La Torre

via Villa, 35
Brondello, (Cuneo)

Where or where did I go wrong? How is it okay to be kept waiting almost 40 minutes for each dish? I chose this restaurant out of the Slow Food guide because it was noted for having an excellent choice of cheese. I guess we'll never know because in the end, the 'mouse' in me squeaked, "Let's blow this joint because no stinky cheese is worth sitting it out for 2 hours." End of story. I'll refrain from giving this place a bad mark since the pastas, duck and lamb were fairly decent, albeit lukewarm. The owner needs to realize that timing is essential. Even if you don't use "pre-cooked foods" (he actually said that), Slow Food does not mean operating at a snail's pace. Regrettable, rude and boorish.

Ristorante Sarvanot

via Maestra n°3
Castellar (Cuneo)

This is just the sort of place where locals in-the-know go for a satisfying, unfussy meal. I regret not having amazing food pics to share, but it would only disappoint those who fancy form over function. We will definitely return here the next time we visit Po Valley, and believe me, for 22 euros pp, the degustazione (tasting menu) of 3 antipasti, 2 pasta dishes and a secondo (meat) was filling! This included an old-fashioned apple cake with gelato, every bite confirming that the food here is definitely made from scratch. The service was welcoming but discreet, and the atmosphere was that warm, comfy, italian style where everything is in polished wood and pale, crisp linens. The name of the restaurant, if you haven't noticed, is the same name for those woodland creatures that I had written about previously. We didn't go so far as to ask why Sarvanot because something else caught our attention on a poster outside. On the first 2 Sundays of May, a Festa degli Spaventapasseri (celebration of the scarecrows) is held in the village. Our restaurant host explained that it was a great family event for kids, with scarecrows (they look quite cheerful in the photos!) all around and activities for the little ones.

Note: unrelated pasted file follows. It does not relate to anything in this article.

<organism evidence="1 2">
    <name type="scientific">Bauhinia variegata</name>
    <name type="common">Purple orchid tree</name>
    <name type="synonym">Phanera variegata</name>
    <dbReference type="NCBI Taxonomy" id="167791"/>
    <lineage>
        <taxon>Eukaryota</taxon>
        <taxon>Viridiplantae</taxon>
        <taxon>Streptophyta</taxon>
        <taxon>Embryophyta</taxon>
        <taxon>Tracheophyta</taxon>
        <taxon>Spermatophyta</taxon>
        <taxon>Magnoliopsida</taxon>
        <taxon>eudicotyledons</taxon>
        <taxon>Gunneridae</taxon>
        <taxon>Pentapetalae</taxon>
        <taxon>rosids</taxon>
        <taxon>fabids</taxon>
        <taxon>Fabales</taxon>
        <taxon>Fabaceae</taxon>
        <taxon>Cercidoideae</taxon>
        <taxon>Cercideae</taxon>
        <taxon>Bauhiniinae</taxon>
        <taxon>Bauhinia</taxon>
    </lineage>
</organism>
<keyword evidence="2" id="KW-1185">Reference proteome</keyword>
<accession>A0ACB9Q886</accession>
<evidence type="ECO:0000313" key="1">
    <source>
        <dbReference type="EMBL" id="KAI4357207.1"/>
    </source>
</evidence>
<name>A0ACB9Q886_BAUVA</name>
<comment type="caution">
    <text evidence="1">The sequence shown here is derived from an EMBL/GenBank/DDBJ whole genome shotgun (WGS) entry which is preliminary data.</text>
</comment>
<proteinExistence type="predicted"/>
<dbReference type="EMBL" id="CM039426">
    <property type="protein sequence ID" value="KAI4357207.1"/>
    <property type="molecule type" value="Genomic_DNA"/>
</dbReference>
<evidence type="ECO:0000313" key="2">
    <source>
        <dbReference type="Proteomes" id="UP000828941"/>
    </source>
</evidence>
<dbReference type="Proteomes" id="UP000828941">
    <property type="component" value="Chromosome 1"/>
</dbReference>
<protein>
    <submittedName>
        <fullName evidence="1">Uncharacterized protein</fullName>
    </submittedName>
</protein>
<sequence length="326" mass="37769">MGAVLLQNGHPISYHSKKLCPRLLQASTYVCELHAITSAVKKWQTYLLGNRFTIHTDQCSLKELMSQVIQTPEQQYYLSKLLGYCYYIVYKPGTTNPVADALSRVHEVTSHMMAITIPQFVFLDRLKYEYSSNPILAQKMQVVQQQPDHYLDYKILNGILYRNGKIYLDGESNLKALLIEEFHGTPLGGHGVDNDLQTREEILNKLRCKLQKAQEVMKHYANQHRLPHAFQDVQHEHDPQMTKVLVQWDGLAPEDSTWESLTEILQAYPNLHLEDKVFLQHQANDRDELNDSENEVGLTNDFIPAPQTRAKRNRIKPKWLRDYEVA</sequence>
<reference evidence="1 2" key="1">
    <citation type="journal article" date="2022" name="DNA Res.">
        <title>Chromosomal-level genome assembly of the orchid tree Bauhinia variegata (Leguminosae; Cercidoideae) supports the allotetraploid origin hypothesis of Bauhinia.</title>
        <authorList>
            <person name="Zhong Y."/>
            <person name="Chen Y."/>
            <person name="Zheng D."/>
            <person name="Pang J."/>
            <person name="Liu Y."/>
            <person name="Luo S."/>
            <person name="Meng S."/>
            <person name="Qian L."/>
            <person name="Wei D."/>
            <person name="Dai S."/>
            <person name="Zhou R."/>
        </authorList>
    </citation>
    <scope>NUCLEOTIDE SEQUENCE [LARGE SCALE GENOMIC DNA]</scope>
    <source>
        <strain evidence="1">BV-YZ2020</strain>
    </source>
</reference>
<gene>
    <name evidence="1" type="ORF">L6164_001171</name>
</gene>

Wednesday, May 06, 2009

il Sarvanot

il Sarvanot

Tales of mischievious, mythical beings exist in nearly every culture, but this is the first I've heard of naughty woodland imps in my 6 years of living here. In Hawaii there is the industrious menehune, and while I can't ever claim having seen them, the story goes that the menehunes built a ditch and a fishpond on the island of Kauai. In Italy, stories of sarvanot in the Occitan valleys portray a creature bent on causing trouble, and while researching trails in Valle Varaita, I came upon info where they were implemented in a particular itinerary. A cultural group in the village of Rore had created an environment depicting these short, unbecoming and hairy creatures in their natural surroundings. See link (italian).

We were only able to see one of them. It felt a little bit weird taking the photo because I had to get up pretty close, but I felt as if someone unseen was watching me! Just an overactive imagination because the dogs didn't even turn to sniff. Awww mama! That's only a dummy!! This was the first outing where we were forced to turn back barely 15 minutes into the hike. Landslides and heavy snow melt had rendered parts of the path impassable where it crossed over a normally tranquil stream.